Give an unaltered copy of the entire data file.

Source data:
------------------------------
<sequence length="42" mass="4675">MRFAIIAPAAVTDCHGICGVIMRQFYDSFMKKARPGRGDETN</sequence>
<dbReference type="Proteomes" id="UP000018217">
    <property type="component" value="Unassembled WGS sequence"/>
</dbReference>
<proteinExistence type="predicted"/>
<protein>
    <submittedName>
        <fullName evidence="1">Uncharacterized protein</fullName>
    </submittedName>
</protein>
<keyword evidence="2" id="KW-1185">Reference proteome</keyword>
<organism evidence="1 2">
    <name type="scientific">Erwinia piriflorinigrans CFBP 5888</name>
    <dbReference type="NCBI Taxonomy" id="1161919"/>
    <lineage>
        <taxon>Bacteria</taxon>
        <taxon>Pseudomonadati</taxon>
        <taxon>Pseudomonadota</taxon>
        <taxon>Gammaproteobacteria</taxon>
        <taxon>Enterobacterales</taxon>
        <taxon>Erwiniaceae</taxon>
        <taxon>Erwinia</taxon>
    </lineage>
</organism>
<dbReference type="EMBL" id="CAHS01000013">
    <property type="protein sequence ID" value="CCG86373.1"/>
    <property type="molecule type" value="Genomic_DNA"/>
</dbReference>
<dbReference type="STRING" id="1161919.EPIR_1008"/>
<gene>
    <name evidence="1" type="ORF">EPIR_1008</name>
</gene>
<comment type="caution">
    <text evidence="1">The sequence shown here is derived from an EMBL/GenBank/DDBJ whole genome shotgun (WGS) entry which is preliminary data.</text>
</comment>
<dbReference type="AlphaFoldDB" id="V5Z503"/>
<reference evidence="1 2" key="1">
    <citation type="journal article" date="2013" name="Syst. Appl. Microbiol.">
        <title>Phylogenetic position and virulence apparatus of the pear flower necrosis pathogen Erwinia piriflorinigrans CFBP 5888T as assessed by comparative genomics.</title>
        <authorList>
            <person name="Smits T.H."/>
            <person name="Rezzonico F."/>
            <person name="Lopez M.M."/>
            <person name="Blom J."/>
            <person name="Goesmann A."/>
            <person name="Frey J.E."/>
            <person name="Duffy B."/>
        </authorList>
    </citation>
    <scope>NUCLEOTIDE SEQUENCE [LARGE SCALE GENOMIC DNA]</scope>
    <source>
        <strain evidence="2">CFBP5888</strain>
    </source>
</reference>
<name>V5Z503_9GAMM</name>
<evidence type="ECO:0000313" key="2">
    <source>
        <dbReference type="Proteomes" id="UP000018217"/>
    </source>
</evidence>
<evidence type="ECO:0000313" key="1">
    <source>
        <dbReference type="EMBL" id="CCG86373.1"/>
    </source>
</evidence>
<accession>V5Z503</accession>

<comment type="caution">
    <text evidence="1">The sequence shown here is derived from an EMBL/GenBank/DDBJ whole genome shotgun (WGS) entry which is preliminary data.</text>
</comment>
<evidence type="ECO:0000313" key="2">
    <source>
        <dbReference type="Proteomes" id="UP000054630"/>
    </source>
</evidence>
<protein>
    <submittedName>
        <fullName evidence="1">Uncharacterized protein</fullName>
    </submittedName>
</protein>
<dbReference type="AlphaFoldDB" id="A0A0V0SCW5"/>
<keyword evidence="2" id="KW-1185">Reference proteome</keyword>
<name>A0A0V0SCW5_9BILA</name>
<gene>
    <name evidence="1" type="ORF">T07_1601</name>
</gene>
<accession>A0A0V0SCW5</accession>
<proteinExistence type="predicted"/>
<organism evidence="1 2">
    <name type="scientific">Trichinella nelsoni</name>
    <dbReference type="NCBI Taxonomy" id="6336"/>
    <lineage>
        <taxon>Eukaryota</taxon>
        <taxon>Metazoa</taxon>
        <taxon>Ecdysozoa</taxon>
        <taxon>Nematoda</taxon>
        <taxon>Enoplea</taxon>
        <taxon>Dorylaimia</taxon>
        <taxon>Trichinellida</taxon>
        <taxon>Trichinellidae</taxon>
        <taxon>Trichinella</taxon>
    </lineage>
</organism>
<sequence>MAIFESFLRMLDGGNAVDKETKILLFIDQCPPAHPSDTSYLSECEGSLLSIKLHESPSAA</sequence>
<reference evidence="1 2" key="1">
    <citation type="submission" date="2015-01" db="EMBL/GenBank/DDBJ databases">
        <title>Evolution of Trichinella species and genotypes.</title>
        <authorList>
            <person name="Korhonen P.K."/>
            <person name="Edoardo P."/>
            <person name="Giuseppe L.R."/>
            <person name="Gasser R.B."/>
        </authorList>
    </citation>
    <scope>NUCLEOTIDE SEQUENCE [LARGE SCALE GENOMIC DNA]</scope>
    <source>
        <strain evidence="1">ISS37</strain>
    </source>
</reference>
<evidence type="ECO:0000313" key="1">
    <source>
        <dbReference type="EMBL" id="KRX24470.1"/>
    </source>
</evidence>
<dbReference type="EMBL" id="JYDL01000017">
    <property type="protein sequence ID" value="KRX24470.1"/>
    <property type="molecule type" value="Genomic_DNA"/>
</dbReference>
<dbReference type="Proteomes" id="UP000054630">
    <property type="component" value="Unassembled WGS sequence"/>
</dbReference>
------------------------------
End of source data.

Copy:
<sequence length="42" mass="4675">MRFAIIAPAAVTDCHGICGVIMRQFYDSFMKKARPGRGDETN</sequence>
<dbReference type="Proteomes" id="UP000018217">
    <property type="component" value="Unassembled WGS sequence"/>
</dbReference>
<proteinExistence type="predicted"/>
<protein>
    <submittedName>
        <fullName evidence="1">Uncharacterized protein</fullName>
    </submittedName>
</protein>
<keyword evidence="2" id="KW-1185">Reference proteome</keyword>
<organism evidence="1 2">
    <name type="scientific">Erwinia piriflorinigrans CFBP 5888</name>
    <dbReference type="NCBI Taxonomy" id="1161919"/>
    <lineage>
        <taxon>Bacteria</taxon>
        <taxon>Pseudomonadati</taxon>
        <taxon>Pseudomonadota</taxon>
        <taxon>Gammaproteobacteria</taxon>
        <taxon>Enterobacterales</taxon>
        <taxon>Erwiniaceae</taxon>
        <taxon>Erwinia</taxon>
    </lineage>
</organism>
<dbReference type="EMBL" id="CAHS01000013">
    <property type="protein sequence ID" value="CCG86373.1"/>
    <property type="molecule type" value="Genomic_DNA"/>
</dbReference>
<dbReference type="STRING" id="1161919.EPIR_1008"/>
<gene>
    <name evidence="1" type="ORF">EPIR_1008</name>
</gene>
<comment type="caution">
    <text evidence="1">The sequence shown here is derived from an EMBL/GenBank/DDBJ whole genome shotgun (WGS) entry which is preliminary data.</text>
</comment>
<dbReference type="AlphaFoldDB" id="V5Z503"/>
<reference evidence="1 2" key="1">
    <citation type="journal article" date="2013" name="Syst. Appl. Microbiol.">
        <title>Phylogenetic position and virulence apparatus of the pear flower necrosis pathogen Erwinia piriflorinigrans CFBP 5888T as assessed by comparative genomics.</title>
        <authorList>
            <person name="Smits T.H."/>
            <person name="Rezzonico F."/>
            <person name="Lopez M.M."/>
            <person name="Blom J."/>
            <person name="Goesmann A."/>
            <person name="Frey J.E."/>
            <person name="Duffy B."/>
        </authorList>
    </citation>
    <scope>NUCLEOTIDE SEQUENCE [LARGE SCALE GENOMIC DNA]</scope>
    <source>
        <strain evidence="2">CFBP5888</strain>
    </source>
</reference>
<name>V5Z503_9GAMM</name>
<evidence type="ECO:0000313" key="2">
    <source>
        <dbReference type="Proteomes" id="UP000018217"/>
    </source>
</evidence>
<evidence type="ECO:0000313" key="1">
    <source>
        <dbReference type="EMBL" id="CCG86373.1"/>
    </source>
</evidence>
<accession>V5Z503</accession>

<comment type="caution">
    <text evidence="1">The sequence shown here is derived from an EMBL/GenBank/DDBJ whole genome shotgun (WGS) entry which is preliminary data.</text>
</comment>
<evidence type="ECO:0000313" key="2">
    <source>
        <dbReference type="Proteomes" id="UP000054630"/>
    </source>
</evidence>
<protein>
    <submittedName>
        <fullName evidence="1">Uncharacterized protein</fullName>
    </submittedName>
</protein>
<dbReference type="AlphaFoldDB" id="A0A0V0SCW5"/>
<keyword evidence="2" id="KW-1185">Reference proteome</keyword>
<name>A0A0V0SCW5_9BILA</name>
<gene>
    <name evidence="1" type="ORF">T07_1601</name>
</gene>
<accession>A0A0V0SCW5</accession>
<proteinExistence type="predicted"/>
<organism evidence="1 2">
    <name type="scientific">Trichinella nelsoni</name>
    <dbReference type="NCBI Taxonomy" id="6336"/>
    <lineage>
        <taxon>Eukaryota</taxon>
        <taxon>Metazoa</taxon>
        <taxon>Ecdysozoa</taxon>
        <taxon>Nematoda</taxon>
        <taxon>Enoplea</taxon>
        <taxon>Dorylaimia</taxon>
        <taxon>Trichinellida</taxon>
        <taxon>Trichinellidae</taxon>
        <taxon>Trichinella</taxon>
    </lineage>
</organism>
<sequence>MAIFESFLRMLDGGNAVDKETKILLFIDQCPPAHPSDTSYLSECEGSLLSIKLHESPSAA</sequence>
<reference evidence="1 2" key="1">
    <citation type="submission" date="2015-01" db="EMBL/GenBank/DDBJ databases">
        <title>Evolution of Trichinella species and genotypes.</title>
        <authorList>
            <person name="Korhonen P.K."/>
            <person name="Edoardo P."/>
            <person name="Giuseppe L.R."/>
            <person name="Gasser R.B."/>
        </authorList>
    </citation>
    <scope>NUCLEOTIDE SEQUENCE [LARGE SCALE GENOMIC DNA]</scope>
    <source>
        <strain evidence="1">ISS37</strain>
    </source>
</reference>
<evidence type="ECO:0000313" key="1">
    <source>
        <dbReference type="EMBL" id="KRX24470.1"/>
    </source>
</evidence>
<dbReference type="EMBL" id="JYDL01000017">
    <property type="protein sequence ID" value="KRX24470.1"/>
    <property type="molecule type" value="Genomic_DNA"/>
</dbReference>
<dbReference type="Proteomes" id="UP000054630">
    <property type="component" value="Unassembled WGS sequence"/>
</dbReference>